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Prince Harry calls out big pharma for vaccine inequity: 'They're yours. You paid for them.'

The Duke of Sussex rebuked big pharmaceutical companies for refusing to pass intellectual property waivers on the COVID vaccine.

Prince Harry calls out big pharma for vaccine inequity: 'They're yours. You paid for them.'
Image Source: Prince Harry Visits Nottingham. NOTTINGHAM, ENGLAND - OCTOBER 26. (Photo by Joe Giddins - WPA Pool/Getty Images)

Prince Harry and Meghan Markle made an appearance at the Global Citizen Live concert over the weekend, where the Duke of Sussex passed some scathing remarks against big pharma for vaccine inequity across the world. At present, only 46 percent of the global population has received one dose of the COVID-19 vaccination. Most of those who have been vaccinated reside in "developed" countries in the Global North. Meanwhile, the majority of residents in "developing" countries are yet to receive even their first dose. According to experts, as Prince Harry pointed out, this is because large pharmaceutical companies have chosen not to share the intellectual property required to produce vaccines.


As wealthier nations decide on whether or not to provide booster shots to their citizens, the Global South continues to fight against the ongoing pandemic with no end in sight. Although these countries have the resources to manufacture their own vaccines (rather than procuring them at exorbitant costs), pharmaceutical companies are unwilling to cooperate. At Global Citizen Live, Prince Harry called for vaccine tech to be shared with all. "We have what we need to vaccinate the world," he stated. "But the experts told us here is what is getting in the way. They said many countries are ready to produce vaccines at home yet they are not allowed to because ultra-wealthy pharmaceutical companies are not sharing the recipes to make them."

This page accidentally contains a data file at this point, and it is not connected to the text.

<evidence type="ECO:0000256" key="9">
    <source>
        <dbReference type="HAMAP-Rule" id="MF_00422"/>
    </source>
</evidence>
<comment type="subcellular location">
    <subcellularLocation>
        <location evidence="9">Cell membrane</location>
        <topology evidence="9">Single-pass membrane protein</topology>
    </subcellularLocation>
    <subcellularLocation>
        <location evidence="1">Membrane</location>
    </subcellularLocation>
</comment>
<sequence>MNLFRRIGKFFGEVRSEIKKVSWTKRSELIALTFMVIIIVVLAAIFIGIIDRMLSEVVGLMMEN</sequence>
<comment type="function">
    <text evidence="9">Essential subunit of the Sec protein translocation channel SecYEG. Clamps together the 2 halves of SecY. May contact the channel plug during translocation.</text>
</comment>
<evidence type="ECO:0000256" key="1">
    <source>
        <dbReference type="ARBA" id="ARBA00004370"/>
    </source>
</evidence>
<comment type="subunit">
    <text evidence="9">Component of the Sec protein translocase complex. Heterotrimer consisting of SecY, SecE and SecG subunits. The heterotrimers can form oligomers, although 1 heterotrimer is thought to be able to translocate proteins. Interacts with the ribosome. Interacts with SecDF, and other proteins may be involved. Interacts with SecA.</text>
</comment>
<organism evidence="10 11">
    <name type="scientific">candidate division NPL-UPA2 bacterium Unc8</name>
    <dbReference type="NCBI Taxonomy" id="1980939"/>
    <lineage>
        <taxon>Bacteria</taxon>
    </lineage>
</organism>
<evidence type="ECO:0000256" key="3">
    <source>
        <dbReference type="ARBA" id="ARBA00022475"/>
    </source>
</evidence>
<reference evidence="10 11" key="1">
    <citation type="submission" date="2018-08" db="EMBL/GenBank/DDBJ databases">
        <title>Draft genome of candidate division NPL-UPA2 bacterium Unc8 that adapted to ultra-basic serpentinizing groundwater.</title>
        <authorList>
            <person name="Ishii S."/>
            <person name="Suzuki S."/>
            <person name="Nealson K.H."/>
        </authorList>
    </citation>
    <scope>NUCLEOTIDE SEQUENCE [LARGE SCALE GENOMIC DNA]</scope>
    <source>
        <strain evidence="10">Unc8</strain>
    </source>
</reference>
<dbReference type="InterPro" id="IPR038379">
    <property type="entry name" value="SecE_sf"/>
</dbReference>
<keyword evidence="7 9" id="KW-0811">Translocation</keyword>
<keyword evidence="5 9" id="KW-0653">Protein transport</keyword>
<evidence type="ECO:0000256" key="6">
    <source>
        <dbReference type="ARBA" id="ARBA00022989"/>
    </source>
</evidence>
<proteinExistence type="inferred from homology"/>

He continued following a round of applause from folks attending the concert, "These countries have the means, the ability, and the workers to start manufacturing. All they are waiting for is the vaccine intellectual property [rights] to be waived and for the vaccine technology to be transferred over." Standing beside him, Markle, the Duchess of Sussex, nodded in firm agreement. Prince Harry is right: pharmaceutical companies are yet to sign patent waivers so countries in the developing world can begin manufacturing them. This keeps the prices of procuring vaccines high and more often than not, inaccessible for a majority of the world.


In addition to this, Prince Harry highlighted that most pharmaceutical companies developed COVID-19 vaccinations with the use of public funds. He said, "And by the way, many of these vaccines were publicly funded. They are your vaccines. You paid for them." Again, the Duke's claims were completely true. Since the pandemic began, the United States government has provided an additional $10.5 billion to vaccine companies in order to accelerate the delivery of their products. For instance, the Moderna vaccination emerged as the direct result of a partnership between Moderna and the National Institutes of Health (NIH).


As per experts, vaccinations can only be effective if they are made accessible to all. This is the basic underpinning of herd immunity. In a globalized world, the pandemic may become a perpetual status quo if we do not put the interests of our international community before the profits of a few companies. Pressure is mounting on pharmaceutical companies to share vaccine technology; it is a vital first to mitigating the effects of the pandemic. Alain Alsalhani, a vaccines expert with Doctors Without Bordersโ€™ access-to-medicines campaign, explained, "You need someone to share all the processes because itโ€™s a new technology. One of the problems we have is that the scientific literature about industrial-scale manufacturing of mRNA vaccines is so slim. This is why itโ€™s not just about a recipe, itโ€™s about an active and full tech transfer."


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